(d) Where you have given consent.

 

6.2 If we process sensitive data as referred to above we will only do this with your explicit consent; or, to protect your vital interests (or those of someone else) in an emergency; or, where you have already publicised such information; or, where we need to use such sensitive data in connection with a legal claim that we have or may be subject to.

 

6.3 We may use your Personal Data for one or more of the following purposes:

 

(a) To fulfil requests, including providing products or services to you;

(b) Maintaining business operations, including updating client and visitor records, identifying areas for operational improvement, such as improving efficiency, training and quality control, getting to know you and your preferences in order to provide you with a more tailored service;

(c) Marketing, including adding you to our mailing list and providing you with direct marketing communications about what we are doing as well as products, services and/or events which may be of interest to you by post or phone. If required under applicable law, where we contact you by SMS, email, fax, social media and/or any other electronic communication channels for direct marketing purposes, this will be subject to you providing your express consent. You can object or withdraw your consent to receiving direct marketing from us at any time, by contacting us at studio@dateagle.art;

(d) To enforce and/or defend any of our legal claims or rights;

(e) For any other purpose required by applicable law, regulation, the order of any court or regulatory authority.

 

 

  1. Disclosing your Personal Data to third parties

 

7.1 Except as expressly set out in this policy we will not sell, distribute or lease your personal information to third parties unless we have your permission or are required by law to do so. We will only share your Personal Data as set out in this section 7, including sharing with:

 

(a) Third parties we use to help deliver our products and services to you, e.g. payment service providers and delivery and shipping companies;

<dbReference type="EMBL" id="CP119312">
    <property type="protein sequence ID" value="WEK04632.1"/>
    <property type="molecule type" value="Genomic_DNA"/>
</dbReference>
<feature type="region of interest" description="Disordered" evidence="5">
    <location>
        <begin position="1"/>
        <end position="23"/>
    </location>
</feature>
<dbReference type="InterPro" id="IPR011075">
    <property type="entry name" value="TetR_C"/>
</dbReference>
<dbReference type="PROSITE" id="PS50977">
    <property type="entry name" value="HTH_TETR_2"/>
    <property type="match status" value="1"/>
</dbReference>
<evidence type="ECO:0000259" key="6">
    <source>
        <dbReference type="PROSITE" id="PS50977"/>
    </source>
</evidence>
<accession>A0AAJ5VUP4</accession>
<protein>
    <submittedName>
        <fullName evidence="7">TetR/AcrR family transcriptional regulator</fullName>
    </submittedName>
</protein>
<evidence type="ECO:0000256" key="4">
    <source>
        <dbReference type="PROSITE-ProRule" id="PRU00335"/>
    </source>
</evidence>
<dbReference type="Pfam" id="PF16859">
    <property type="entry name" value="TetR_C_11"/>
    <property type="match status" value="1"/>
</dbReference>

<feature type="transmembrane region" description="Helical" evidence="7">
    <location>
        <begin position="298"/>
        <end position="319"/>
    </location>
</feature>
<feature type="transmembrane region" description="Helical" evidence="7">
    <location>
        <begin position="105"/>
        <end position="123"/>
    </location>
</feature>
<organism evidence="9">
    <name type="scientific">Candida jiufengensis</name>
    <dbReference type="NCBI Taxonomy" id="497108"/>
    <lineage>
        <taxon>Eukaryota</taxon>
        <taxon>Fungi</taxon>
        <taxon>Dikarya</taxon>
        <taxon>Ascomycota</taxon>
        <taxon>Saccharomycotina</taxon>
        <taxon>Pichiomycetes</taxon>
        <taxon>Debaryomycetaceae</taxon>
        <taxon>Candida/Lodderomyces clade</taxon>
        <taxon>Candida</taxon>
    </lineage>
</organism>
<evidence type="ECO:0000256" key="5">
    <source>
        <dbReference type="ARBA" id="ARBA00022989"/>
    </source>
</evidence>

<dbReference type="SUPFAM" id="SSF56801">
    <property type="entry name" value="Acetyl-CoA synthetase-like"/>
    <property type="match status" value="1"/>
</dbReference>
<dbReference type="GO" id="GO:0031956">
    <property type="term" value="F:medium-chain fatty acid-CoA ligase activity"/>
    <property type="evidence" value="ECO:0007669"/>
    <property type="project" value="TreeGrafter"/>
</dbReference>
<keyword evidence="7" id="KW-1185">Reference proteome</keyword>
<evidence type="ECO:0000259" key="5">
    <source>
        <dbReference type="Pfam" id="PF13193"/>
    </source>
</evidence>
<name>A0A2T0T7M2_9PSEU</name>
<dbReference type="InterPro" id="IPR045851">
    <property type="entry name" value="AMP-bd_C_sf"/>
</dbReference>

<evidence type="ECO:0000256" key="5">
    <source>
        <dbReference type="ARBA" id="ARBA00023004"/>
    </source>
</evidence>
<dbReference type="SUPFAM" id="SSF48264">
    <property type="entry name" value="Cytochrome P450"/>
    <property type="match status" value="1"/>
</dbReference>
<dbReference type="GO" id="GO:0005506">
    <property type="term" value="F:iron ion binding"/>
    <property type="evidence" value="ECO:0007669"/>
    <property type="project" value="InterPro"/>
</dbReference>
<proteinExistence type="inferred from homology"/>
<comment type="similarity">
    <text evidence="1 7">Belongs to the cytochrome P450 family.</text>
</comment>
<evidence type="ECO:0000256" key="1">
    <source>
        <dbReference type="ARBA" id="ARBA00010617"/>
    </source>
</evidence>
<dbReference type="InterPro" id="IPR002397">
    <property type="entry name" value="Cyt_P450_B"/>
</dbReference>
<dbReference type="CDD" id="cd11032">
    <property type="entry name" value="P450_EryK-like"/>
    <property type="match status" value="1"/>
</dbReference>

(c) Other third parties we use to help us run our business;

(d) Third parties approved by you, e.g. social media accounts you choose to link your account with us to.

 

7.2 We only allow our service providers to handle your Personal Data if we are satisfied they take appropriate measures to protect your Personal Data. We also impose contractual obligations on service providers to ensure they can only use your Personal Data to provide services to us and to you.

 

7.3 We may also share personal information with external auditors in relation to the audit of our accounts, and we may disclose and exchange information with law enforcement agencies and regulatory bodies without telling you to comply with our legal and regulatory obligations if we are required by law to do so.

 

7.4 We may also need to share some Personal Data with other parties, such as potential buyers of some or all of our business or during a re-structuring. Usually, information will be anonymised but this may not always be possible. The recipient of the information will be bound by confidentiality obligations.

 

7.5 We may also need to share some Personal Data with other business entities – should we plan to merge with or be acquired by that business entity, or if we undergo a re-organisation with that entity.

 

 

  1. Cookies and similar technologies

 

8.1 A cookie is a text file that downloads small bits of information to your device.  Our website doesn’t uses cookies, however our Site may contain links to other websites who do, including via our social media buttons.